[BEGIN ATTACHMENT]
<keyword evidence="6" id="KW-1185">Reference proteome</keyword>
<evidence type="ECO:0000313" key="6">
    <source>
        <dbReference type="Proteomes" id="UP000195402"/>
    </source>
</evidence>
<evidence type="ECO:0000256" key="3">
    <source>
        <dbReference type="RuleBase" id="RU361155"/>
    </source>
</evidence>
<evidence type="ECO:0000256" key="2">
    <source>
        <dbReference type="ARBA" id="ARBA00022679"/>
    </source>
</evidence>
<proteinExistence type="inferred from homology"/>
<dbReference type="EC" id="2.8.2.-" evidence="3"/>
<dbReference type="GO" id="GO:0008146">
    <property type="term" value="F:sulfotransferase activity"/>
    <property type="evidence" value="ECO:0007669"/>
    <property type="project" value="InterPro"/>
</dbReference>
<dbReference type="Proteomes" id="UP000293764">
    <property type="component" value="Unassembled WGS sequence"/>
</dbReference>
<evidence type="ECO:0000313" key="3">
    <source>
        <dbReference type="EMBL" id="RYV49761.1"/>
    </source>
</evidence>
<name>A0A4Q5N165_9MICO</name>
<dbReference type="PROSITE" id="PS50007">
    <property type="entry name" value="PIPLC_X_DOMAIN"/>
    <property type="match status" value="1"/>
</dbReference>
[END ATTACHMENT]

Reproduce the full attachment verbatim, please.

<keyword evidence="6" id="KW-1185">Reference proteome</keyword>
<evidence type="ECO:0000313" key="6">
    <source>
        <dbReference type="Proteomes" id="UP000195402"/>
    </source>
</evidence>
<evidence type="ECO:0000256" key="3">
    <source>
        <dbReference type="RuleBase" id="RU361155"/>
    </source>
</evidence>
<evidence type="ECO:0000256" key="2">
    <source>
        <dbReference type="ARBA" id="ARBA00022679"/>
    </source>
</evidence>
<proteinExistence type="inferred from homology"/>
<dbReference type="EC" id="2.8.2.-" evidence="3"/>
<dbReference type="GO" id="GO:0008146">
    <property type="term" value="F:sulfotransferase activity"/>
    <property type="evidence" value="ECO:0007669"/>
    <property type="project" value="InterPro"/>
</dbReference>
<dbReference type="Proteomes" id="UP000293764">
    <property type="component" value="Unassembled WGS sequence"/>
</dbReference>
<evidence type="ECO:0000313" key="3">
    <source>
        <dbReference type="EMBL" id="RYV49761.1"/>
    </source>
</evidence>
<name>A0A4Q5N165_9MICO</name>
<dbReference type="PROSITE" id="PS50007">
    <property type="entry name" value="PIPLC_X_DOMAIN"/>
    <property type="match status" value="1"/>
</dbReference>